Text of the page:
sobr cvrIt seems just like yesterday, but it’s been seven years since the last Rainy-Lake of the Woods State of the Basin Report (SOBR) was published. Since 2014, we have learned a lot about our lake, its watershed and the priority concerns about water quality, invasive species, nutrients and toxic algae, and much, much more.  

In June, we launched a major project to update the State of the Basin Report to 2021, in a multi-jurisdictional collaboration led by the Lake of the Woods Water Sustainability Foundation, with the Territorial Planning Unit of Grand Council Treaty #3, members of the International Multi-Agency Arrangement (government agencies, U.S. Tribal, non-governmental organizations), and the International Joint Commission watershed Board. 

Publication of the SOBR 2021 Edition is planned for March 2022.

by Bev Clark, for the Lake of the Woods Water Sustainability Foundation

DJI 0252L 224 640If you are concerned about algal blooms in Lake of the Woods or algal blooms anywhere for that matter, then you will hear a great deal about phosphorus concentrations and phosphorus loads.  The difference is almost straightforward. 

In this article, Bev demystifies the talk about phosphorus and its relationship to algae and how it relates to the types of lakes in our region, ranging from the ultra-clear waters of Lake 224 pictured here to the algae laden green waters of the south end of Lake of the Woods

(Lake 224 photo courtesy of the IISD Experimental Lakes Area)

budget2021Great news for Lake of the Woods in Canada’s Budget 2021.  The federal Budget included $1.8 million for Lake of the Woods. This is bridging funding for the current year only, but will allow Environment and Climate Change Canada to maintain research and monitoring activities and continue efforts towards developing phosphorus pollution reduction targets to address toxic algae in the lake.  We anticipate that further funding will follow, likely as part of the large-lakes mandate of the Canada Water Agency, currently being established. Spiny waterfleas are small aquatic predators native to Eurasia. The first report of spiny waterfleas in North America was in Lake Ontario in 1982 and was introduced to the Great Lakes in ballast water from ocean-going ships. “Spiny” is a species of zooplankton – small animals that rely on water currents and wind to move long distances. They prefer large, deep, clear lakes, but can also be found in shallower waters.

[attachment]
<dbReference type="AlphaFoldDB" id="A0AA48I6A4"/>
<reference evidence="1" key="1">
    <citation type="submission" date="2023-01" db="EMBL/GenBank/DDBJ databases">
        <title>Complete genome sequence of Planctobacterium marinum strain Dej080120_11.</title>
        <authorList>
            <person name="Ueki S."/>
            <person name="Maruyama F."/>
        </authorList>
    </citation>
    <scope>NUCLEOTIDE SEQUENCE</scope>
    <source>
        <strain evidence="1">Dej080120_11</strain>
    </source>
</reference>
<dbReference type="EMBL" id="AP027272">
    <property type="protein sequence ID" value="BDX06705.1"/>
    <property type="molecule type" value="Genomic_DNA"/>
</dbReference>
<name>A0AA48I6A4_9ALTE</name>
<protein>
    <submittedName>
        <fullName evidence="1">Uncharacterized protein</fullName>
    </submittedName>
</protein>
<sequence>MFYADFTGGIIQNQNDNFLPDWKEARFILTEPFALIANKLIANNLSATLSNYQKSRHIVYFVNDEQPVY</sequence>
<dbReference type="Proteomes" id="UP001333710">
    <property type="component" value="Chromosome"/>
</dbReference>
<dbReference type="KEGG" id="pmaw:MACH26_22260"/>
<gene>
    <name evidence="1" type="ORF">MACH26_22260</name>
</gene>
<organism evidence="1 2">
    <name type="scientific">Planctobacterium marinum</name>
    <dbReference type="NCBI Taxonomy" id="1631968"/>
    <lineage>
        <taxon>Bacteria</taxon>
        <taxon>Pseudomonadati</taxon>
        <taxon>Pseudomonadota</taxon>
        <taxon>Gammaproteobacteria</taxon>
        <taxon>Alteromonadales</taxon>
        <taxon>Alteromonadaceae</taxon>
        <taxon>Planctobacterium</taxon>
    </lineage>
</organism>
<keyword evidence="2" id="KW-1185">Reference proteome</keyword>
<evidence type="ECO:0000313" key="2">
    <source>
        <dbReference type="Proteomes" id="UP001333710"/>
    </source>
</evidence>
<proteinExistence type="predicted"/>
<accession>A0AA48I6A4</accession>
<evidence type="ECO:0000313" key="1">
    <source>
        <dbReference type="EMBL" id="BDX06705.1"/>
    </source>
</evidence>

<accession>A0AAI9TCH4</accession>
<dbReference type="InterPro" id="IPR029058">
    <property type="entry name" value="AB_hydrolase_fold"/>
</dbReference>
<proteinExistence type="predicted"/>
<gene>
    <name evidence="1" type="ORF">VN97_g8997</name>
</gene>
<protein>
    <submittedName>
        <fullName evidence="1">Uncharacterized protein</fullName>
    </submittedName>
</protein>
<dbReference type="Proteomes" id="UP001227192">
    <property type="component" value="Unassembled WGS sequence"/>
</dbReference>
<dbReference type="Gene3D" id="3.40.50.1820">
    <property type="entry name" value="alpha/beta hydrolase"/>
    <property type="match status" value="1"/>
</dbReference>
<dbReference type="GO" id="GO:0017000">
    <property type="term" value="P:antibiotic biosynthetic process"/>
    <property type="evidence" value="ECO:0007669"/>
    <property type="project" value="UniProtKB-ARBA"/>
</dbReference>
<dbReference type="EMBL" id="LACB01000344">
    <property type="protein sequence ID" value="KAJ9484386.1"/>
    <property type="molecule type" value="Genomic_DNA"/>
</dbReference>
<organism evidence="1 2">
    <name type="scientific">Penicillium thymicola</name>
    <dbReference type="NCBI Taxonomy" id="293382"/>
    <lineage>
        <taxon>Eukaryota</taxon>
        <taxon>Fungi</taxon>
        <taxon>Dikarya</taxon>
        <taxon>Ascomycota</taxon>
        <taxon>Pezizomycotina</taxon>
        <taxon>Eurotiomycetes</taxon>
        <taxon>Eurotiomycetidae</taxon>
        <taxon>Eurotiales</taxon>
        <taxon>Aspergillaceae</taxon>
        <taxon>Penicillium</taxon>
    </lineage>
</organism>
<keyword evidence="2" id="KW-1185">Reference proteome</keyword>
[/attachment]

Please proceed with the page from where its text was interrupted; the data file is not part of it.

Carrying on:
lakesmartLakeSmart is an award-winning environmental outreach program unique to the Lake of the Woods area of northwestern Ontario. A signature program of the our sister organization, the Lake of the Woods District Stewardship Association (LOWDSA), it is focused on environmental education and helping lake users “live and play green” at the lake.  The LakeSmart Boat is now launched and the team looks forward to visiting you. 

To contact the LakeSmart team or to book a visit: email  This email address is being protected from spambots. You need JavaScript enabled to view it.  or reach to LOWDSA via social media.  The Lake of the Woods Water Sustainability Foundation is proud to be one of the sponsors of the LakeSmart program again this yar, along with many others including, Invading Species Awareness Program, Lake of the Woods Coffee Company, Kenora and Lake of hte Woods Community Foundation, Cabin Country Realty, Copperfin Credit Union, Q104, World of Water, EcoCanada, Nature Conservancy, Ontario Power Generation, Grand Council Treaty #3, Lake of hte Woods Mobile Marine, Lake of the Woods Septic Barge, Richard McKenzie Insurance and Talbot Marketing.

FdtnTown Island Map ScreengrabThe Nature Conservancy of Canada (NCC) is a non-profit organization that works to protect natural areas through securing properties and managing them for the long term, ensuring their ecological integrity. NCC is partnering with the City of Kenora, local residents, cottagers, and campers to protect 82 hectares (202 acres) on Town Island.

2021 Forum cvrThe Proceedings Report of the 2021 International Rainy-Lake of the Woods Watershed Forum is available for download at the Foundation’s website: .Held March 10-11, via Zoom due to Covid-19, over 180 researchers, resource managers, policy makers and members of the public put Lake of the Woods and its watershed under the microscope. The report covers a wide range of subjects:  including: watershed governance, aquatic invasive species, nutrients and algae, water regulation and monitoring.

Most presentations were recorded and are available for viewing for a limited time at

Please download a copy of the report or go to the website to view any presentation recordings that are of interest to you.

2021 Forum cvr 621x890All eyes focused “virtually” on our watershed and lakes at the 18th annual International Rainy-Lake of the Woods Watershed Forum, held on March 10 and 11.  Over 180 participated – a record attendance, with 21 presentations and Q&A sessions organized into theme groups of Water Governance, Aquatic Invasive Species, Nutrients, Canadian Phosphorus Options, Regulation, and Monitoring. 

Priscilla Simard and Mona Gordon, Knowledge Keepers with the Women’s Council of Grand Council Treaty #3 opened the Forum with a prayer and ceremony honouring Nibi (water).  Their thoughtful words, reflecting on the need to work together to respect and protect Nibi in our watershed, got our meetings and discussions started in a good way.  Welcome addresses focusing on the strong binational collaboration in our watershed were provided by Consul General Ariel Delouya, from the Canadian Consulate in Minneapolis and Consul Brian Koontz, from the U.S. Consulate in Winnipeg.